Don’t you love the ‘Sound of Music’ teacher memes? Julie Andrews, arms flung open, embracing the beauty of the Alps, making us chuckle at the absurdities of a teacher’s life? Well, that was me, eyes sparkling, arms stretched to embrace the wonders of student blogging. I may even have been singing a little as I stood by the SMART Board waxing lyrical about blogging to my 10th and 11th grade English class students. Not only did I tell them about the benefits of blogging for writers, I showed them.
My students, children of the internet, live on Facebook, Snapchat and Instagram. However, these grade 10 and 11 students had limited opportunities for online academic experiences. Our school system is making efforts to have students engage in technology for learning but there is a gap. So when the 10th graders come to me it seems that the most they had done, by way of technology based learning, was to conduct some internet based research and type the resulting essays using a word processing program. They would leave these essays on the desk and hope that they would never have to do another research paper again . . . until the next time they were presented a research assignment. What a dismal writing cycle!
Digital classroom annex
Getting down to the business of teaching, I utilized the interactive board to display blogs and students would evaluate the writing. Over several sessions, we discussed the writer-audience connection. One student signed up, demonstrating each step of the very simple process. Then, I shared the join codes, sat back, tired but ecstatic and braced myself for the onslaught of student signups. Six o’clock – maybe they had not reached home yet; nine o’clock – little activity; the next day – only 3 or 4 model students. And my friend and fellow classroom-blogging-novice experienced the same. We were disheartened.
We had committed to utilizing blogs in our classes and once we realized what was happening, we met to work out ways to get our students to take their first tentative steps towards digital authorship. We were determined that our students should experience the benefits of blogging.
We created a ‘digital classroom annex’, in which using the blog had measurable benefits for students. The blog site provided access to:
- ‘Inside information’ – We posted every document that could assist their quest for academic success; rubrics, grade weightings , etc. (Bonus: significantly less copying of class sets of documents)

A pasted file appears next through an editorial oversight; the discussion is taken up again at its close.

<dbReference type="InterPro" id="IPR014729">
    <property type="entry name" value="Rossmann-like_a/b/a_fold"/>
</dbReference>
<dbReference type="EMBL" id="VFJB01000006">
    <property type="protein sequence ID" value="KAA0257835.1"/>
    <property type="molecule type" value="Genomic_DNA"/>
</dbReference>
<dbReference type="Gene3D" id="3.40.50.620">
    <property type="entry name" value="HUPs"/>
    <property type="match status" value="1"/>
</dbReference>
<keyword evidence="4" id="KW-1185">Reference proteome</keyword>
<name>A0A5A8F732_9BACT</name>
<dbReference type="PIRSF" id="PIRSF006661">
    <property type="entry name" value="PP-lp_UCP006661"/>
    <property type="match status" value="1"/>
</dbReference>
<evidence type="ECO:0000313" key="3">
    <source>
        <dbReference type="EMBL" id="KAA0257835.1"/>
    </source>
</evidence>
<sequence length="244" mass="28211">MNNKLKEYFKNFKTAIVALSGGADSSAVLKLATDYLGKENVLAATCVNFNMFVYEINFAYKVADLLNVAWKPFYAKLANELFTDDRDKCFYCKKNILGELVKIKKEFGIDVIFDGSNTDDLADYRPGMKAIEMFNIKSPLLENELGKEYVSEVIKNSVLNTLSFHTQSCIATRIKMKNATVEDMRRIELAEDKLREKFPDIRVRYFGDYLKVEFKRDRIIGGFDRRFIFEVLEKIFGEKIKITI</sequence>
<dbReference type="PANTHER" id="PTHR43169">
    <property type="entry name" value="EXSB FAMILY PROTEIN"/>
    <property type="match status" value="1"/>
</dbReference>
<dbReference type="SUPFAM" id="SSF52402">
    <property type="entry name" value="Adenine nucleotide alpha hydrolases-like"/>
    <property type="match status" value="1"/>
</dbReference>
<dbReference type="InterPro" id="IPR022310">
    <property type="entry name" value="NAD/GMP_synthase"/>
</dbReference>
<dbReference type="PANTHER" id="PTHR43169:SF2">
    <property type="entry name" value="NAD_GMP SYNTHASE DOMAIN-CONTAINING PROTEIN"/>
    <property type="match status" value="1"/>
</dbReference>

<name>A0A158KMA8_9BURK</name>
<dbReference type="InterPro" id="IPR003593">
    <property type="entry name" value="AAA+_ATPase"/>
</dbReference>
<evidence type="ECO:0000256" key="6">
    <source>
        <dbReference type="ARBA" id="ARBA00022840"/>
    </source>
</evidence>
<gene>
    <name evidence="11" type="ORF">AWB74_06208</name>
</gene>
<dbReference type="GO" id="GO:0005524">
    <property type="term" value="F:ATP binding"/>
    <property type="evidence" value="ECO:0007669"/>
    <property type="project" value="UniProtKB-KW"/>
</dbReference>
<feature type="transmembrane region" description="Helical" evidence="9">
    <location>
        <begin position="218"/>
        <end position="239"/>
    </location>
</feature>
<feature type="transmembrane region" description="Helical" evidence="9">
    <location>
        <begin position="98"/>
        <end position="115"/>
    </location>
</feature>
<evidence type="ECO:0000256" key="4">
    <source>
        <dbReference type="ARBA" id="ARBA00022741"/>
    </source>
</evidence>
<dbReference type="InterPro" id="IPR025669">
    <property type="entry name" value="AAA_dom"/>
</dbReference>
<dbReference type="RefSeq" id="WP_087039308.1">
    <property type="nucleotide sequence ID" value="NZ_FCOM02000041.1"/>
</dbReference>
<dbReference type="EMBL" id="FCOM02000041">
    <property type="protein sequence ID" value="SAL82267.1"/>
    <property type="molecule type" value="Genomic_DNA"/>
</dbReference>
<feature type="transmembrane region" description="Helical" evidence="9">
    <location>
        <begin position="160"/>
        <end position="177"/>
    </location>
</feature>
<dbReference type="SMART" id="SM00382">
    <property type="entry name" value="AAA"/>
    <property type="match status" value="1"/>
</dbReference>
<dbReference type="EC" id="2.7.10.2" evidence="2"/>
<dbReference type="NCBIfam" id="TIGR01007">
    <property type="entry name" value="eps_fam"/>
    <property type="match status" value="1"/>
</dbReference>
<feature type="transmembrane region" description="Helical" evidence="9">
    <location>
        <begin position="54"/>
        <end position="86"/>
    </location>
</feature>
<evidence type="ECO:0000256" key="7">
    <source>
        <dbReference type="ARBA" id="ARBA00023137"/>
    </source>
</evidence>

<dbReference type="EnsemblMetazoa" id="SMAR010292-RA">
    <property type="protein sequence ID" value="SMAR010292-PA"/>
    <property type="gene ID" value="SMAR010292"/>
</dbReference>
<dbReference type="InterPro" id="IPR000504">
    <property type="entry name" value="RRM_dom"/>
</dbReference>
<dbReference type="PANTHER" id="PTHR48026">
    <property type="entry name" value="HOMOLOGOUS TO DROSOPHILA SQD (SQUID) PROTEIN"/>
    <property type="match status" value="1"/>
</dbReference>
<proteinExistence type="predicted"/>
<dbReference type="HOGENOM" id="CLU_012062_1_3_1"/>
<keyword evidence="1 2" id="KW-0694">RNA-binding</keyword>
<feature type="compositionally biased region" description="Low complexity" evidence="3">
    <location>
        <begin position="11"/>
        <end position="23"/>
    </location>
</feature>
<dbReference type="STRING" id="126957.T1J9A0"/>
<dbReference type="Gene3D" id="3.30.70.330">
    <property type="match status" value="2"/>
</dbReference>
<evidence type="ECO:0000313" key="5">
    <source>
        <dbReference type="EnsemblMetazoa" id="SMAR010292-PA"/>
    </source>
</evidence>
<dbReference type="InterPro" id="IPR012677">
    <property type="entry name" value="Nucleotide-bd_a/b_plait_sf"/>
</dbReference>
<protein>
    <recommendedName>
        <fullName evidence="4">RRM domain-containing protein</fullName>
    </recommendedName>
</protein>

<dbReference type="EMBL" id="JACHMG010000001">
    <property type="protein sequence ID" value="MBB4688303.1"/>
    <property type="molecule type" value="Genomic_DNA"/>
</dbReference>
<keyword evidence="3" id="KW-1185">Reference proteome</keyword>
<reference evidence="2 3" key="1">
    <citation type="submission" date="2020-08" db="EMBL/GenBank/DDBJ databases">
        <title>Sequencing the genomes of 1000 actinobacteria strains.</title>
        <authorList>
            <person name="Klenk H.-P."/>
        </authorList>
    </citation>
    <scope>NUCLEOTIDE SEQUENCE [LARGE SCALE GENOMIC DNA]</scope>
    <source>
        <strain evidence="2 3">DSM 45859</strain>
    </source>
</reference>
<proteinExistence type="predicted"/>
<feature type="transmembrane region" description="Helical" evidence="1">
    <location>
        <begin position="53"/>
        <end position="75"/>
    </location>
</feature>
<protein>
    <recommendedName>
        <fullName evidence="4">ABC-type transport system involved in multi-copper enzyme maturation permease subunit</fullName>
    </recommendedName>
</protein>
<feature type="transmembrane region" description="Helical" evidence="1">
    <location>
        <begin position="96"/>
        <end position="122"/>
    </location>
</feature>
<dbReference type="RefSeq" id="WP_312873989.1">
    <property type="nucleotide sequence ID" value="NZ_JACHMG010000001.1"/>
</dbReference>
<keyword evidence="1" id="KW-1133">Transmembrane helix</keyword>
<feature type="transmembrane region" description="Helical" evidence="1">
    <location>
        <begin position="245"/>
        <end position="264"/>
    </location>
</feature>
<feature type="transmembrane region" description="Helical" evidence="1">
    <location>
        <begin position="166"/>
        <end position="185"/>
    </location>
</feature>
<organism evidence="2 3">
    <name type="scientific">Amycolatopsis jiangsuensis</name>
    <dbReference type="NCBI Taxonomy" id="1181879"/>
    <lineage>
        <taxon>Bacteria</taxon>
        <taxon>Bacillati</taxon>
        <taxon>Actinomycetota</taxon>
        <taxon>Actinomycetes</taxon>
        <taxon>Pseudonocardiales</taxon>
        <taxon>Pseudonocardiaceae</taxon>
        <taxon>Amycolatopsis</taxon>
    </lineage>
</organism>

- Organizational and time-management assistance – We posted detailed outlines that listed daily topics and activities, quiz and test dates and due dates for key assignments.
- Supplemental material – We posted links to helpful supplemental material and embedded YouTube videos in our blogs.
- Sample essays – We posted exemplars for the more tricky types of writing that our students encounter, summary examples and simple reports.
But our blogs were simply too teacher centered. They were mostly us. There was little digital evidence that our students even existed!
How could we facilitate a student-centered, digital writing environment, a place where student writers flourished? For the 11th graders – a blog writing competition: students posted their short stories on the blog and their classmates commented on and voted for the best narrative. At first, only the best writers were brave enough to participate and everyone was cautioned that their comments should be made in the spirit of helpfulness (the teacher approval feature on Kidblog was especially helpful). And then, a few more students posted. Soon, more than half of the class had posted and more than three-fourths of them had commented. These were the 11th graders’ baby steps in to the world of blogging. The benefits? Audience interactions and the winner got a slice of cake.
The grade 10 students, had been grouped for literature circles, each group member having a specific role. The blog was a way to compile all of their creative interactions with their assigned texts; illustrations, newsletters, vocabulary games and more. As I listened in on their group discussions, I realized they had moved beyond limiting themselves to written content and were contemplating the aesthetics of their blog submissions. They were aware that the audience was larger than just one teacher and they wanted to impress. To encourage online interaction with this class, I offered extra credit points for those who commented on the work posted by groups other than their own. Students began interacting with one another and I saw my students small, hesitant steps into blogging become more bold. This was progress.
Read the final article in this series: